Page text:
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A Trump administration rule change affecting the Supplemental Nutrition Assistance Program (SNAP) was announced in December 2019 and set to trigger on April 1st. It would have changed the eligibility rules for the program and made 700,000 people lose their benefits.

Currently, SNAP has federal rules requiring able-bodied childless adults to work a certain amount of time every three years to remain eligible. States are allowed to waive this requirement under the current set-up. The executive decision, which came from the Department of Agriculture, would have removed that right-to-waive, curtailing state discretion.

In a ruling on Friday, March 13th, D.C. District Court Judge Beryl Howell blocked the measure. She called the change “arbitrary and capricious” while ruling it unlawful. She included a sharp chide against Secretary of Agriculture Sonny Perdue for his failure to evaluate the harm the change would do.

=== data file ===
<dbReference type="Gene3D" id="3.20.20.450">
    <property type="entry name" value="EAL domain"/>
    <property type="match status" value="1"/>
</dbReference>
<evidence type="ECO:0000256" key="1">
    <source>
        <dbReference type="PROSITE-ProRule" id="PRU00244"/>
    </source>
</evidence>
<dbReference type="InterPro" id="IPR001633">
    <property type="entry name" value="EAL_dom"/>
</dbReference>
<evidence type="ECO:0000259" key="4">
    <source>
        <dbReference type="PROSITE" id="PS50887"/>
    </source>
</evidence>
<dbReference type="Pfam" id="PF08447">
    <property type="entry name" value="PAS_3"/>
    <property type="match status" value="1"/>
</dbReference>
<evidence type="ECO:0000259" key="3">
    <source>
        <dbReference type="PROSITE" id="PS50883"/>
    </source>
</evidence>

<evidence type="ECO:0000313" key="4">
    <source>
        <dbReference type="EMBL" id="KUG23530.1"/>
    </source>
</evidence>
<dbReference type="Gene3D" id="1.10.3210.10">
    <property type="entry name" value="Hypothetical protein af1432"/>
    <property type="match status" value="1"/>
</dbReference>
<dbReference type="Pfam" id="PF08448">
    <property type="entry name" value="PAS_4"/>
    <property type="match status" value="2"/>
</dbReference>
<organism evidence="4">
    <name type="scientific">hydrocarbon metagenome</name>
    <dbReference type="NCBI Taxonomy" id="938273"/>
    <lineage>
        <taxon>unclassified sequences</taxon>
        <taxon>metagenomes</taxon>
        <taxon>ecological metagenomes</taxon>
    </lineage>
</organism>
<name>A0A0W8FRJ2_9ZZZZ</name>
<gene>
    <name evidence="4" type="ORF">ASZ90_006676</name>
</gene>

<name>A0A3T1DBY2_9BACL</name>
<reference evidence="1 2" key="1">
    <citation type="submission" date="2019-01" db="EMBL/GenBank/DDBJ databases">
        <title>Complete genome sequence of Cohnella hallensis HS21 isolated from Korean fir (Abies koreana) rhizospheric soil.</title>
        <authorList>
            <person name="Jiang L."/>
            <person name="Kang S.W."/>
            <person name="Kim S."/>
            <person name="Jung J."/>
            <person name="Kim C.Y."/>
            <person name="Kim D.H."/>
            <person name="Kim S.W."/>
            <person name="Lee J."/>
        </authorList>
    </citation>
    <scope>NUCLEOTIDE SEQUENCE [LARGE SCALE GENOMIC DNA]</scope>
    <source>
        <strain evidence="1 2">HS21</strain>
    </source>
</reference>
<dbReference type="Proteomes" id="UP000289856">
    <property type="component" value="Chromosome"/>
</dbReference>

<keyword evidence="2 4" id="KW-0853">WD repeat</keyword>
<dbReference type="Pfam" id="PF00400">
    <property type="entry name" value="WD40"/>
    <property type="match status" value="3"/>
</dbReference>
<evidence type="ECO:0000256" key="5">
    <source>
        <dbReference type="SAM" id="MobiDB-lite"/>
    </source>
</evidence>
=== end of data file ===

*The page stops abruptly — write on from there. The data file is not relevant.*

“Especially now, as a global pandemic poses widespread health risks, guaranteeing that government officials at both the federal and state levels have flexibility to address the nutritional needs of residents and ensure their well-being through programs like SNAP is essential,” wrote Judge Howell.

Economic experts are already saying that the U.S. economy is sliding rapidly into a recession; citizens recommended to stay in their homes are not shopping, not going out to eat, not traveling, not spending, and heavily affected industries are already beginning mass layoffs. An incipient relief bill is only expected to help those at the top, not the bottom.

Just a few days before Howell’s ruling, Perdue said that the rule change would still go through. He had nothing to say when asked what those losing their benefits should do, but expressed hope that Congress would revive a defunct program from the H1N1 crisis called P-SNAP, or Pandemic SNAP. It would expand SNAP benefits for the duration of a health emergency, but only for households with school children.

Despite Perdue’s claims, Lowell’s national preliminary injunction is enough to stop their rule change. However, the Department of Agriculture will most likely appeal their case to another judge.

Source: Slate

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